Designing for Peaceful Protest
Protests are one of today's most complex tasks to organize and participate in. A protest itself can be empowering, invigorating, and lead to social reform and change. However, there is an increasing concern for how organizers can best prepare for protests- as they become ever more popular and large in scale.
My partner and I researched, conceptualized, and proposed a system-based, environmental solution to aid in support of public and peaceful protests.
Safety and protection are a key part of every protest for all groups of people. In the ideal cases, this is done well by local law enforcement, organizations, and individuals, however, things still go awry. This project is meant to look at opportunities to improve how we can protect participants when things go wrong.
Design a representative prototype that engages the use of our proposed safety system for peaceful protest.
Protests are inherently disruptive in nature. In the ideal case, protests allow participants to exercise their freedom of speech, connect with their community, and perhaps achieve some form of reform. In the worst cases, protests lead to violent and unforgiving actions- which can paint a whole event in a far more negative light.
Research was broken into three phases of collective research within the class:
1. History of Protesting
2. Analyzation of Protesting
3. Interviews and Synthesis
History of Protest
Protest is an activity that has evolved over history, in this respect it made sense for our class to not just look at how current protests are held, but how they have changed over time due in behavior and technology.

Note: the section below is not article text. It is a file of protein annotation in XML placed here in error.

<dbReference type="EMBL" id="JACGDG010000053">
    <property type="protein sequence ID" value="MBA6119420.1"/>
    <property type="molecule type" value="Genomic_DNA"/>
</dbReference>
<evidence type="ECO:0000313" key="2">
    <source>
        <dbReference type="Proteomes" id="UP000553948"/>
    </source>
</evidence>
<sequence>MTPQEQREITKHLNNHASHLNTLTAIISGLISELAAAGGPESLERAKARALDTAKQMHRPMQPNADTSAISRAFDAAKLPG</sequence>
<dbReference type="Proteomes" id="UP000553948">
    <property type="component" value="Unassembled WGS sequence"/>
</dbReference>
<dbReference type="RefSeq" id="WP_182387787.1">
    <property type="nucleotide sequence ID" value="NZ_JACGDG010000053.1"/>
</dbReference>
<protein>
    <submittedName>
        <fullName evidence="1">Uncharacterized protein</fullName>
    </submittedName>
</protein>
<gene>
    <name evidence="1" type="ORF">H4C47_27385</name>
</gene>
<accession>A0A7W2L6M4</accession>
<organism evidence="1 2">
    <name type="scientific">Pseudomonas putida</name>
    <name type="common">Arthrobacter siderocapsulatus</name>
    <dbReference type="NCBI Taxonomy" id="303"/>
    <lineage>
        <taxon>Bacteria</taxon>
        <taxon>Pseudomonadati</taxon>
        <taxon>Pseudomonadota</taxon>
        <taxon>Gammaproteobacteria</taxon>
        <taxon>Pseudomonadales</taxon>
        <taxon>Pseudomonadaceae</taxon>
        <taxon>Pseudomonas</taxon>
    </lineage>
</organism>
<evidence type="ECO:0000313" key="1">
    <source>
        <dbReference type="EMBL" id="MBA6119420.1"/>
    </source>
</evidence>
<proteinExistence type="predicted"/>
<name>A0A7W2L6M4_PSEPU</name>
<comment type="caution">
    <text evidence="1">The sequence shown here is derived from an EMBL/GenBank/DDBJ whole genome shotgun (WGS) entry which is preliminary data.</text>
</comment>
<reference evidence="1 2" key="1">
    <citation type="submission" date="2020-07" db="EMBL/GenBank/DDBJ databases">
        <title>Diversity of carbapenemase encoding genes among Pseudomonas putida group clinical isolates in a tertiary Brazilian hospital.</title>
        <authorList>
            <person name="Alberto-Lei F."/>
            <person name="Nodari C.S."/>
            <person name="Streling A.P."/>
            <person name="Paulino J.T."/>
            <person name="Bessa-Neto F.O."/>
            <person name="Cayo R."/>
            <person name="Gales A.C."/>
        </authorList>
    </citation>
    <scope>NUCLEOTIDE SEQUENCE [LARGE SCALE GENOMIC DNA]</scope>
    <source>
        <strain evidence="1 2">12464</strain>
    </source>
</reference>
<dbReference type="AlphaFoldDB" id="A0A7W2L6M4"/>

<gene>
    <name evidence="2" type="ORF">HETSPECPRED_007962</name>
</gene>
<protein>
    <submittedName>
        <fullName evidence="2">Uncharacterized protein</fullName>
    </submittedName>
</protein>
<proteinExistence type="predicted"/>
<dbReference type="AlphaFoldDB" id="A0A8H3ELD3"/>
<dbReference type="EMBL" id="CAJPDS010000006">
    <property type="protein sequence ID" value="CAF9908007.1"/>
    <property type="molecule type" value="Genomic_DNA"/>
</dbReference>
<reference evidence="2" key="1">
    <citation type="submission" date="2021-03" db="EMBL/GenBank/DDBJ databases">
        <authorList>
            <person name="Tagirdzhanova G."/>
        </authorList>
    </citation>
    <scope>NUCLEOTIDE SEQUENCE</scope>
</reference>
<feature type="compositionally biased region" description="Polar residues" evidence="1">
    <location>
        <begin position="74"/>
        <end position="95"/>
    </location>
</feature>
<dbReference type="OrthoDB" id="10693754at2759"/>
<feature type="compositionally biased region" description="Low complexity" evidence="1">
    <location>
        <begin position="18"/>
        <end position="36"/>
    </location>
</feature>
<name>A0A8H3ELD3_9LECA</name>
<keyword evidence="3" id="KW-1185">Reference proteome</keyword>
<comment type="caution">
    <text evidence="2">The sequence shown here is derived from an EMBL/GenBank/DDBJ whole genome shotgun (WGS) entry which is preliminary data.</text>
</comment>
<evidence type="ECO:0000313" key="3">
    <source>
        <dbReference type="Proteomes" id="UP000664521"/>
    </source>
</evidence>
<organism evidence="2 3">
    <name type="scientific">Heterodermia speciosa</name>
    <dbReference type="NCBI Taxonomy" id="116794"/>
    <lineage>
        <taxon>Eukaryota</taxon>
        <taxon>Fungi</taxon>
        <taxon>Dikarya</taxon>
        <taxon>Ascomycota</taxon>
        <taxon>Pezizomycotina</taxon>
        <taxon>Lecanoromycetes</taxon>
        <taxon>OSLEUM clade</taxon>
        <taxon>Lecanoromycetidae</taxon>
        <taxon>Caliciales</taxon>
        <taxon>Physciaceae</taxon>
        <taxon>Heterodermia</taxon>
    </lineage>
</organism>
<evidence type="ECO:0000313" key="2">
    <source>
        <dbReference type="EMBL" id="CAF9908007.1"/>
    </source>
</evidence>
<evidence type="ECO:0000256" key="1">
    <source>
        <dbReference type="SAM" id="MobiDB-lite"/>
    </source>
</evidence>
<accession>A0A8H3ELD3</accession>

Analyzation of Protest
Our class also conducted research to break down protesting as an organized event-- materials, common processes, and time were important factors to consider. It's here where we can begin to see the complexities of an event's organization and identify needs more specifically.
Finally, we conducted 9 interviews- 1 involved with University Law Enforcement, 2 with experience as organizers, and 6 student participants at different levels of protest experience.
Over the interviews, we learned a lot in terms of nuances each type of stakeholder cared about. Coming from in-person conversation, we could empathize and learn more about individual experiences.
In regards to our research, Grace and I focused on the protection of participants who are not a recipient to violence. In order to ensure the safety of those involved in a protest gone awry, we centered on how we can best prevent more escalation and decrease someone's risk of safety by communicating the need to leave.
Grace and I proposed a three-part alert system that would be situated within the local environment of a protest. It would be communicating at large and directional scale in the space, be activated by volunteers (empowering those who are trained beforehand) and notify individuals through their phones.